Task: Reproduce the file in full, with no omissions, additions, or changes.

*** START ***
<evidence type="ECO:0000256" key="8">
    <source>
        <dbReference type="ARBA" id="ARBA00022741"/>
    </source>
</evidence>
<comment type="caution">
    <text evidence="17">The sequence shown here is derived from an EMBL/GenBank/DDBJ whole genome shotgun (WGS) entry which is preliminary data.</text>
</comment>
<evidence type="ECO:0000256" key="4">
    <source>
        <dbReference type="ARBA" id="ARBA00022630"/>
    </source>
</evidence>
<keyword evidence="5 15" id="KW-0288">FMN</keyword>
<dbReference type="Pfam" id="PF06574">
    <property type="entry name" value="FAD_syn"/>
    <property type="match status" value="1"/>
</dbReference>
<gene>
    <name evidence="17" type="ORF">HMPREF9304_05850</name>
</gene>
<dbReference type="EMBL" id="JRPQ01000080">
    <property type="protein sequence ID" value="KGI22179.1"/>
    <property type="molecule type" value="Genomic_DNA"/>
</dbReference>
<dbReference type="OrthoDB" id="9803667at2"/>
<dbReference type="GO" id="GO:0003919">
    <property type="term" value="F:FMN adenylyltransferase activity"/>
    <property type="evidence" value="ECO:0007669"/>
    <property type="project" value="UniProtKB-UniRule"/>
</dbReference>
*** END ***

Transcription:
<evidence type="ECO:0000256" key="8">
    <source>
        <dbReference type="ARBA" id="ARBA00022741"/>
    </source>
</evidence>
<comment type="caution">
    <text evidence="17">The sequence shown here is derived from an EMBL/GenBank/DDBJ whole genome shotgun (WGS) entry which is preliminary data.</text>
</comment>
<evidence type="ECO:0000256" key="4">
    <source>
        <dbReference type="ARBA" id="ARBA00022630"/>
    </source>
</evidence>
<keyword evidence="5 15" id="KW-0288">FMN</keyword>
<dbReference type="Pfam" id="PF06574">
    <property type="entry name" value="FAD_syn"/>
    <property type="match status" value="1"/>
</dbReference>
<gene>
    <name evidence="17" type="ORF">HMPREF9304_05850</name>
</gene>
<dbReference type="EMBL" id="JRPQ01000080">
    <property type="protein sequence ID" value="KGI22179.1"/>
    <property type="molecule type" value="Genomic_DNA"/>
</dbReference>
<dbReference type="OrthoDB" id="9803667at2"/>
<dbReference type="GO" id="GO:0003919">
    <property type="term" value="F:FMN adenylyltransferase activity"/>
    <property type="evidence" value="ECO:0007669"/>
    <property type="project" value="UniProtKB-UniRule"/>
</dbReference>